tree-lined road en route to Majdanpek
Monument to the National Liberation War, Majdanpek
Back on the Danube, we made one final detour before heading to Negotin, where we intended to spend the night. We wanted to get to the top of Miroč, a peak in Đerdap National Park from where you can get a classic view of the Danube below. We found the turning, just beyond Donji Milanovac, and stopped to assess our options. We had been nervous about going off-piste for the rest of the trip since the nastiness on the first day but when we saw a public bus heading up the narrow road, we assumed it would be no problem for us either. All started well, the road was as smooth as a baby’s bottom but all of a sudden we came across dirty great big potholes that we didn’t like the look of one little bit. Of course the bus, which we had caught up with and were following, just ploughed across them but we had to take it far more gingerly.
The potholes got worse the more we progressed. ‘Bugger, bugger, shit, shit’, we thought, ‘not again’ but eventually we saw some workmen who were working on filling in the holes and soon after we reached the small village at the top of the hill. For the life of us, however, we couldn’t find the viewpoint we were looking for and we eventually gave up and continued to Negotin, stopping for a couple of photo opps of the impressive Iron Gate Gorge along the way.
Golubac Fortress and the River Danube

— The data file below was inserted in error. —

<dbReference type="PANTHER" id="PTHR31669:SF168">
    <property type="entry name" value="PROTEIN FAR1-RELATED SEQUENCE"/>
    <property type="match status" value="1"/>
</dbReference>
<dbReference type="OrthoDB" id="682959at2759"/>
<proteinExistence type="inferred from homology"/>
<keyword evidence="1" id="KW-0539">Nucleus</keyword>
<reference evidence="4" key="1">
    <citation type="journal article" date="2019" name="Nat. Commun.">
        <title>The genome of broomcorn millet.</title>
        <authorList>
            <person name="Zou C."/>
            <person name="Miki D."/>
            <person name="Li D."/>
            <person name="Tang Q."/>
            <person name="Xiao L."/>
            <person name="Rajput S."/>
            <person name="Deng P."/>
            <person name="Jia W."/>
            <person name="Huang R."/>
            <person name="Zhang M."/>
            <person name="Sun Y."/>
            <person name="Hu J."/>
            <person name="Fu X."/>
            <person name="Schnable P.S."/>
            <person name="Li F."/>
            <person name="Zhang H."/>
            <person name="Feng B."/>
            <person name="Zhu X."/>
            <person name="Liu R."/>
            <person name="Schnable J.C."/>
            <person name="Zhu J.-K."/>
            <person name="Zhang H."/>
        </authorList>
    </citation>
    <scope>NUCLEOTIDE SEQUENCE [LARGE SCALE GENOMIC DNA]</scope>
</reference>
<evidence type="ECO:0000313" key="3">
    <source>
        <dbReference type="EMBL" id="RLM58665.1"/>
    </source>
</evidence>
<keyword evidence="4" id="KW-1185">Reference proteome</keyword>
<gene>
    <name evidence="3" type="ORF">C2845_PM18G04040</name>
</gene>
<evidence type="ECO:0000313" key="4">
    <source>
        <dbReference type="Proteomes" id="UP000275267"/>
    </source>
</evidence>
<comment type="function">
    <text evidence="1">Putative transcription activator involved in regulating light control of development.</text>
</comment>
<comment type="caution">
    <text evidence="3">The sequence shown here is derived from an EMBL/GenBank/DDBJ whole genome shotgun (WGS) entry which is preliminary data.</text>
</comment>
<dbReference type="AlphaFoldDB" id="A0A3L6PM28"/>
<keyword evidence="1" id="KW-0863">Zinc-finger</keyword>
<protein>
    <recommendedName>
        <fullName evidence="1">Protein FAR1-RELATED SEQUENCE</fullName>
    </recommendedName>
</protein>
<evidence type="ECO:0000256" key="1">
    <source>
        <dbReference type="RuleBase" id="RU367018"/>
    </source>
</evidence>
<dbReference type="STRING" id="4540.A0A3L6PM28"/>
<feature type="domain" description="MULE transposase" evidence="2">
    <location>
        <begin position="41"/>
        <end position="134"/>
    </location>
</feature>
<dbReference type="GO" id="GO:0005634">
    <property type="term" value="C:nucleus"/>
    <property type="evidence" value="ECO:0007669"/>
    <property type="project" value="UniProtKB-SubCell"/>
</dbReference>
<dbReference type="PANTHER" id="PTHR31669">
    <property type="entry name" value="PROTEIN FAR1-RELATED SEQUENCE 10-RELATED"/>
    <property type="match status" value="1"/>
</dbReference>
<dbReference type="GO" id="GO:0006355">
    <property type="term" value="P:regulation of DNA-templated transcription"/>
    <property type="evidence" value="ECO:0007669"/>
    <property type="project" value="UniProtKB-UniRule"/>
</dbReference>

Iron Gates Gorge, River Danube
Although we didn’t need to hand the car back until 10am the following morning, we decided we would reach Nis and spend our last night there. We saw our final spomenik in Zajecar, the neglected Monument to the Fallen in the Liberation War and the Victims of Fascist Terror. We then journeyed to nearby Gamzigrad, where we visited the impressive Palace of Galerius, a Roman archaeological site with UNESCO World Heritage status.
Our final stop on this trip to Serbia was the agreeable riverside town of Knjazevac before arriving back in Nis in the late afternoon.
Monument to the Fallen in the Liberation War and the Victims of Fascist Terror (The Gallows) in Zajecar
The UNESCO-listed Palace of Galerius in Gamzigrad
The UNESCO-listed Palace of Galerius in Gamzigrad
The dreaded moment had arrived – we had to hand back the hire car! It wasn’t just our Serbia road map that was in shreds, our nerves were slightly frayed too…
I worry more than Kirsty and she kept assuring me that decent car hire companies aren’t that bothered by a couple of scratches. It became apparent that we hadn’t damaged the undercarriage so I wasn’t concerned about that anymore but I assumed any car hire company would want to get what they could out of you if they spotted any damage, including scratches.